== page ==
Posted on: Jul 21, 2015 1:00:00 AM
In: District, Cuyamaca
Contact: Della Elliott (619) 644-7690 email@example.com
Cuyamaca College has joined a national consortium dedicated to improving student success among men of color in community colleges.
The Rancho San Diego college joins its sister campus, Grossmont College, and about 50 other community colleges and universities across the country in signing on with the National Consortium on College Men of Color, a project of the Minority Male Community College Collaborative, also known as M2C3.
The collaborative, which is affiliated with San Diego State University’s doctoral program in Community College Leadership, partners with colleges to find ways to improve student success of a historically underrepresented and underserved student population.
Co-directed by Frank Harris III and J. Luke Wood, faculty members in SDSU’s College of Education, the M2C3 consortium provides opportunities for member campuses to exchange ideas through webinars, discussion boards and a working group meeting held annually in San Diego. M2C3 provides the data so that decisions could be made to serve students of color effectively and equitably.
“The M2C3 consortium is an innovative group of college leaders that will be instrumental in implementing cutting-edge practices and policies to address the achievement gap facing underrepresented men,” Wood said.
The data reflects the achievement gap among black and Latino males -- 17 and 15 percent, respectively, who earn a community college certificate or degree, or who transfer on to four-year campuses within six years of starting at a two-year college. Figures for men from other ethnic groups such as American Indian and Southeast Asian also point to a great need for improvement.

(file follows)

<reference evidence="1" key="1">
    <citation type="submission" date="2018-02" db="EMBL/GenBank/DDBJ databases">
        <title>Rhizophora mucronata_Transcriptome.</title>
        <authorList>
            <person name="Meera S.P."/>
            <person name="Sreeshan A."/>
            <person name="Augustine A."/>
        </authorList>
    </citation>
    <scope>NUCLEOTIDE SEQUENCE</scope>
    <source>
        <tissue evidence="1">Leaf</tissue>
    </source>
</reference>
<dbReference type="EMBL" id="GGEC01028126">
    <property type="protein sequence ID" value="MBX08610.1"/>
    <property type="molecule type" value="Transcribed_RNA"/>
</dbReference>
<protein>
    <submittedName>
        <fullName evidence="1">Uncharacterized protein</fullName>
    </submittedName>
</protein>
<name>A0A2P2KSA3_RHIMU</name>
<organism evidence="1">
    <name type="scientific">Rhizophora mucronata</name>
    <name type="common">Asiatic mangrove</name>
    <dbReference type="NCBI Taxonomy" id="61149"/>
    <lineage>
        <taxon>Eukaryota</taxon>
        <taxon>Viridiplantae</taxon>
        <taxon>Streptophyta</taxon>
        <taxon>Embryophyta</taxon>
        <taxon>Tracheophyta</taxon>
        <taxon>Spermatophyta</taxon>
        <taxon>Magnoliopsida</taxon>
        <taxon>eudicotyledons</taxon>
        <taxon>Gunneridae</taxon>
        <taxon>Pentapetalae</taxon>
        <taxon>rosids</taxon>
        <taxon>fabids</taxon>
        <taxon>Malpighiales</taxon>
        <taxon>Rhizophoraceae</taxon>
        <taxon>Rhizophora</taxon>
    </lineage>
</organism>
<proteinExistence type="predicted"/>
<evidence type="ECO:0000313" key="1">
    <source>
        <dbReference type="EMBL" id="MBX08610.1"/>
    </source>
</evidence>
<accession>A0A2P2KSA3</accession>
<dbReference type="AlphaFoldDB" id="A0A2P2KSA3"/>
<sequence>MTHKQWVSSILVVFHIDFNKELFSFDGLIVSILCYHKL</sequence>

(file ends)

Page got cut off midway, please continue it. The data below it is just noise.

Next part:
“Closing the achievement gap for disproportionally impacted students is imperative in higher education in order to train the future leaders of the state,” said Wei Zhou, interim president of Cuyamaca College. “The M2C3 National Consortium on College Men of Color provides Cuyamaca College, a federally designated Hispanic Serving Institution, with a unique opportunity to focus our efforts.”
Harris and Wood gave a workshop in spring 2014 at Cuyamaca College that focused on the critical role that community colleges play in the education and career development of black and Latino males and the degree of the achievement gap for this demographic.
In California, four out of five of all Latino and black male students enrolled in public postsecondary education are enrolled in community colleges, according to a M2C3 report. And while community colleges serve as a primary entry into higher education, access is not always synonymous with success.
“While community colleges are certainly dedicated to the students and communities they serve, many men of color experience disparate outcomes in comparison to their peers,” the report states.
For example, 58 percent of black men who enrolled in credit courses during spring 2013 passed those courses with a grade of C or better, compared to almost 75 percent of white males. Completion rates - which measure the total percentage of males who earned certificates or degrees, or transferred or became transfer eligible – were only about 38 percent among blacks and Hispanics.
Launched in February 2015, the M2C3 has already seen much success in information-sharing between community colleges. An average of more than 1,000 consortium members participates in each webinar.
“It is inspiring to see educators collaborate and openly share innovative ideas for serving men of color,” Harris said. “We look forward to the future of M2C3 and the future success of men of color.”